Joyce among the Jesuits

Terrible women writers

“What is the Democratic party? Is it a genuine political party, or is it simply an instrument of relatively well-off government workers who care about very little other than securing for themselves regular raises and comfortable pensions?”

Great Britain, the litter bin of Europe

The Problem

Thousands of Mark Twain artifacts threatened by mold at author’s historic home undergoing repairs

Cosmic test bolsters Einstein’s “Spooky Action at a Distance”

A history of the oldest but least understood American law enforcement agency: The U. S. Marshals Service

10 sweetest pictures of Pluto from NASA’s latest release

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Filed under Around the World, Art, Literature, Politics, Science, Uncategorized

Your Morning Cup of Links

Botticelli’s Venus to go on view in the United States for the first time

I’m very pleased with Trump’s SCOTUS pick. Anyone who wants the executive restrained should be. He’s done two things right so far: Mattis and Gorsuch.

13 most beautiful opera houses around the world

Sotheby’s Americana week brings in $19.4 million

“I do sometimes wonder, sincerely, at what appears to me to be a genuine lack of self-respect on the Left. No one believes Chuck Schumer helped put a right-wing extremist on a federal court, and no one believes Gorsuch is an extremist. But the ritual incantation must be made, because that is what is demanded.”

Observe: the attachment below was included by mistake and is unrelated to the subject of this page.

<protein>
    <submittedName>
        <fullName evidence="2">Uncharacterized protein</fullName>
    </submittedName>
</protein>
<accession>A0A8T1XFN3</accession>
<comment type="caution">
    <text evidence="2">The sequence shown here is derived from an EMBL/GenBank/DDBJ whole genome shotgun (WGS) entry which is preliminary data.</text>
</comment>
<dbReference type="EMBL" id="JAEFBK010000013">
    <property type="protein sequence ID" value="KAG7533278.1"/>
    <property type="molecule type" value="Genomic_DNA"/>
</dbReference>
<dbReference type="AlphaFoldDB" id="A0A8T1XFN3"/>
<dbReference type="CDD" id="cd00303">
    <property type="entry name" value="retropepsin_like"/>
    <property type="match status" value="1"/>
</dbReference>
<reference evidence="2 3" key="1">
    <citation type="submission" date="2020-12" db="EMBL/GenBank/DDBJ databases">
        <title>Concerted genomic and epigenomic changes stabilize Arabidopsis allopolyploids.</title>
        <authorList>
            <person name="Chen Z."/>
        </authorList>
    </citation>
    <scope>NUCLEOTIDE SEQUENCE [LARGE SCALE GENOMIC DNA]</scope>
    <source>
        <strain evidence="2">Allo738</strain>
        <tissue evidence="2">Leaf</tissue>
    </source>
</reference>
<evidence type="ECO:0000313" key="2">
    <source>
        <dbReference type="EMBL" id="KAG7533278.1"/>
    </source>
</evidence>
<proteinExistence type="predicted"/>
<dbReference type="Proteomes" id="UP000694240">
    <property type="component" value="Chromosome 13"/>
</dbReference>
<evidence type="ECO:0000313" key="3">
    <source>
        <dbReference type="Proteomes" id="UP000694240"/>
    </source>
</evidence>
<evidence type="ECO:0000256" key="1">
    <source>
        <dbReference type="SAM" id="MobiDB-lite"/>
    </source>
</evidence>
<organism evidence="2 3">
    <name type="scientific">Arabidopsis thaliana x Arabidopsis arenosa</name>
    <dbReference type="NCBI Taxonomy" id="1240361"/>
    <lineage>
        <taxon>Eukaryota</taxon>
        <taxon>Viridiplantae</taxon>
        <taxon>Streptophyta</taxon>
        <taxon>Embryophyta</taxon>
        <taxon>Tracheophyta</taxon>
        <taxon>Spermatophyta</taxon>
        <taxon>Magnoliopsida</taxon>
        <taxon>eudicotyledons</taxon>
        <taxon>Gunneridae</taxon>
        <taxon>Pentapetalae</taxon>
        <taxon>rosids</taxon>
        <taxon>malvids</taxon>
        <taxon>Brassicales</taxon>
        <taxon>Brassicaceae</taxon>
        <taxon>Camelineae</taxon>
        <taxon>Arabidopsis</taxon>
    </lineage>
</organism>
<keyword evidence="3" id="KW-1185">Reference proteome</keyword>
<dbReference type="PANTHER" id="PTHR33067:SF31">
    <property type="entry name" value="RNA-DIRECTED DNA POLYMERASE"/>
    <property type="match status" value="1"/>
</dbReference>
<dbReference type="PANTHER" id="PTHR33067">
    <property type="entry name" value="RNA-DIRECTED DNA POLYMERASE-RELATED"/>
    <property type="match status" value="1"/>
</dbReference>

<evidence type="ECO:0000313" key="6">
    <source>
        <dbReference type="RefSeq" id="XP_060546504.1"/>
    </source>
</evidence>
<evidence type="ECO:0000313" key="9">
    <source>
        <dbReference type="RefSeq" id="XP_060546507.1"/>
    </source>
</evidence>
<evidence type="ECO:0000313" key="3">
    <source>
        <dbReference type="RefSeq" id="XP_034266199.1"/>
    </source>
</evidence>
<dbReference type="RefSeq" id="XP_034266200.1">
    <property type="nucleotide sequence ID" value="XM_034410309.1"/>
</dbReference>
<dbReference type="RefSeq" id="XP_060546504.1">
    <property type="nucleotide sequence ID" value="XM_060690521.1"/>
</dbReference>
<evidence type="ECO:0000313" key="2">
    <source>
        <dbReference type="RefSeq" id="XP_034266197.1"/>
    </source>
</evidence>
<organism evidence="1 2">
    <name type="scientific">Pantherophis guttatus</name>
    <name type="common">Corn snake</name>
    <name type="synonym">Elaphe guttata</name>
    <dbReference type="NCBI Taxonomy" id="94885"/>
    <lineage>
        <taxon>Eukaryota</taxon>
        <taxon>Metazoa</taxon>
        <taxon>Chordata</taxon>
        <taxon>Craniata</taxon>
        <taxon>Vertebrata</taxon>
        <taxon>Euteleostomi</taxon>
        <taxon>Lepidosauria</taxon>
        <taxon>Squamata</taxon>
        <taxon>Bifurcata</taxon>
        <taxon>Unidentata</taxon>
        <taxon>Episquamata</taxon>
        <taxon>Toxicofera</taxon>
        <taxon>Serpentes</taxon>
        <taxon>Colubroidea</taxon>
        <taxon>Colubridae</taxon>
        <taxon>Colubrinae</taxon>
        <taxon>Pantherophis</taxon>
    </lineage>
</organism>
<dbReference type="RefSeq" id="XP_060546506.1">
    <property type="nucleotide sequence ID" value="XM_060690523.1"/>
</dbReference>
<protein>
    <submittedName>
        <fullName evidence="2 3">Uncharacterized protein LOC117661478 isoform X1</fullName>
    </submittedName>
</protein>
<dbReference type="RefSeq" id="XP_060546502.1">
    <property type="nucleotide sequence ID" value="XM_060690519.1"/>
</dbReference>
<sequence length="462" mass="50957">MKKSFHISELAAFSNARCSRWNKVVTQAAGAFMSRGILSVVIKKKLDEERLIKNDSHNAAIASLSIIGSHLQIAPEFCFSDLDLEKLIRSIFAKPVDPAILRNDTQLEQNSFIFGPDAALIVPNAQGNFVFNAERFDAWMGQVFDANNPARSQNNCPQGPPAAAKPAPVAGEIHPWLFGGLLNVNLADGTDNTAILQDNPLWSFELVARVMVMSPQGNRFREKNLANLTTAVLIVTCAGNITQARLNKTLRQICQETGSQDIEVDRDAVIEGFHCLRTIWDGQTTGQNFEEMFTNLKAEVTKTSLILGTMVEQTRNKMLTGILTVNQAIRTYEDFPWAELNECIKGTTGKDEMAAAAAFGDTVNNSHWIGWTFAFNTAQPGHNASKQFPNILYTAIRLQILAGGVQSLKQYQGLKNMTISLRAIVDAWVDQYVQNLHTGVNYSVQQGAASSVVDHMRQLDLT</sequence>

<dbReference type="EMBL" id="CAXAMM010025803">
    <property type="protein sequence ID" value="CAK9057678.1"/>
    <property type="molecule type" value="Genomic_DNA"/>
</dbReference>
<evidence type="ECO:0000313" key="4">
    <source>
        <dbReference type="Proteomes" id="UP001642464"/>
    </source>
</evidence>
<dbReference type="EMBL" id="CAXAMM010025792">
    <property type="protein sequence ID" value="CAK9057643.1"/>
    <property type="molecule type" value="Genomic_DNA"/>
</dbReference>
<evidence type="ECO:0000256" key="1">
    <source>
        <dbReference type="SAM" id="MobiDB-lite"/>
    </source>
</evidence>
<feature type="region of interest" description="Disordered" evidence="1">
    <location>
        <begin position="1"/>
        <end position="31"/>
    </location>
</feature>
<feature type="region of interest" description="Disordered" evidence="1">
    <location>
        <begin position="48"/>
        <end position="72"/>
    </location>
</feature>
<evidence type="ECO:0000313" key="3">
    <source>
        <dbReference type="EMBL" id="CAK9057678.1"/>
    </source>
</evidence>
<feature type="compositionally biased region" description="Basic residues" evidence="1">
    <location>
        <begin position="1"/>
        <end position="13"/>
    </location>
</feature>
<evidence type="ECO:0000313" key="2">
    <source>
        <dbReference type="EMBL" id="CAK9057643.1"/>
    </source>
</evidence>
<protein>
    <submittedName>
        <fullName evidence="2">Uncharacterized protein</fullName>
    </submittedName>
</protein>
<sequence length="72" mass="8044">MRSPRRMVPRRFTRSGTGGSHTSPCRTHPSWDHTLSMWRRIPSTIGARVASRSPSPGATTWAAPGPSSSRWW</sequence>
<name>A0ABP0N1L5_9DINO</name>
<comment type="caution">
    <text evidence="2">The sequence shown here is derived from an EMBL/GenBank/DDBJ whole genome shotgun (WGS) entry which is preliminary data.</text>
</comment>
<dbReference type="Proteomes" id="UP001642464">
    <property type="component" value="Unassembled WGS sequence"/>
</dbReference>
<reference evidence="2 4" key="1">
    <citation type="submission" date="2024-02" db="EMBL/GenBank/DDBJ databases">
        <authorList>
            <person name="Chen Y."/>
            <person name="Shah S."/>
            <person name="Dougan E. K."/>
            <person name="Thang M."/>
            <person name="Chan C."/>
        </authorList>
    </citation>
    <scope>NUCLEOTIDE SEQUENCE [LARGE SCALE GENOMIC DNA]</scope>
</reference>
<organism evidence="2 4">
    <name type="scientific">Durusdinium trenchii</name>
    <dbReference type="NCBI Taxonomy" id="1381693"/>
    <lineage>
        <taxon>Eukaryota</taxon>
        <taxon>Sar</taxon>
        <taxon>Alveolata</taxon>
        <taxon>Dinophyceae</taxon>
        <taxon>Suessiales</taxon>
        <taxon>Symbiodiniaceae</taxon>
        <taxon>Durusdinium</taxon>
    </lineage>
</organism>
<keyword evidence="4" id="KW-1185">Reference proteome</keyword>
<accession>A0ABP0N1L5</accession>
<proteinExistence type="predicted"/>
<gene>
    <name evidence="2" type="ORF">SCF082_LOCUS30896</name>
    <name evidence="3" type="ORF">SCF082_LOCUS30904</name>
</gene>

Correct: “We should fear ‘Brave New World’ more than ‘1984’”

Bibliomania: the strange history of compulsive book buying

Cigarettes are still sublime

‘The Hobbit’ book returned to a New York library after a 38-year unexpected journey with a U.S. Marine

Smart, emotionally stable people enjoy morbid humor

Gary Taylor argues that Shakespeare wrote Hamlet in 1603, not 1601. Jonathan Bate disagrees.

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Filed under Art, Literature, Politics, Uncategorized

Your Morning Cup of Links

Less can be more: On the merits of simple museum displays

What a beautiful person


500 years of Bosch

Pity the writer at Christmas?

The birth of The Stranger and its subsequent popularity


No, she hasn’t. I’m delighted this child likes to read so much but let’s stop pretending “Clifford the Red Dog” is a real book like “War and Peace” is a real book.


The pistes are alive with the sound of Mozart


“Venus smiled, with a mysterious wave across its atmosphere”

Bach’s God

Why killer whales and humans are two of only three species that go through the menopause


All right fine I’ll go see it

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Filed under Art, Literature, Science, TV/Movies, Uncategorized

Your Morning Cup of Links

The oasis of Palmyra

Rare $5.4 million Jean-Étienne Liotard portrait goes to Rijksmuseum after 250 years in UK

How did Pearl Harbor happen?

Painting after Caravaggio

A history of the medieval Wound Man

Why are some astronomers so desperate to believe in aliens?

A history of Rudolph the Red-Nosed Reindeer

Are saunas good for the brain?

Cheetah numbers crashing; extinction possible

Martin Amis is working on a novel about Christopher Hitchens, Saul Bellow and Philip Larkin.